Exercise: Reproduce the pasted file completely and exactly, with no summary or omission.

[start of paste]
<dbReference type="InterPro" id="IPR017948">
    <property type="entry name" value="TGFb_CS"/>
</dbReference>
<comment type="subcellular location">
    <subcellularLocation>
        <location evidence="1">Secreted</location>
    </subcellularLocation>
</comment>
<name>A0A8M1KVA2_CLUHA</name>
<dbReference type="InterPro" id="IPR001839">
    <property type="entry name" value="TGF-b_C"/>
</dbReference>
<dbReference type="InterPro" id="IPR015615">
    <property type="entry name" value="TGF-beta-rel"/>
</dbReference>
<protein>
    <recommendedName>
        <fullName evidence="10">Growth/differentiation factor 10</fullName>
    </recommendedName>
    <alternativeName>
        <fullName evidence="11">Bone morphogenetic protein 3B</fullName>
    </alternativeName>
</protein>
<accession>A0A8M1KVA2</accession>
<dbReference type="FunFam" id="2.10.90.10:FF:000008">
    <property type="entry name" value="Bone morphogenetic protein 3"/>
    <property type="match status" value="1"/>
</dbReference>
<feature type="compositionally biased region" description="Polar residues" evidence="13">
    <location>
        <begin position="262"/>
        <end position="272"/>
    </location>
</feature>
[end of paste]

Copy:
<dbReference type="InterPro" id="IPR017948">
    <property type="entry name" value="TGFb_CS"/>
</dbReference>
<comment type="subcellular location">
    <subcellularLocation>
        <location evidence="1">Secreted</location>
    </subcellularLocation>
</comment>
<name>A0A8M1KVA2_CLUHA</name>
<dbReference type="InterPro" id="IPR001839">
    <property type="entry name" value="TGF-b_C"/>
</dbReference>
<dbReference type="InterPro" id="IPR015615">
    <property type="entry name" value="TGF-beta-rel"/>
</dbReference>
<protein>
    <recommendedName>
        <fullName evidence="10">Growth/differentiation factor 10</fullName>
    </recommendedName>
    <alternativeName>
        <fullName evidence="11">Bone morphogenetic protein 3B</fullName>
    </alternativeName>
</protein>
<accession>A0A8M1KVA2</accession>
<dbReference type="FunFam" id="2.10.90.10:FF:000008">
    <property type="entry name" value="Bone morphogenetic protein 3"/>
    <property type="match status" value="1"/>
</dbReference>
<feature type="compositionally biased region" description="Polar residues" evidence="13">
    <location>
        <begin position="262"/>
        <end position="272"/>
    </location>
</feature>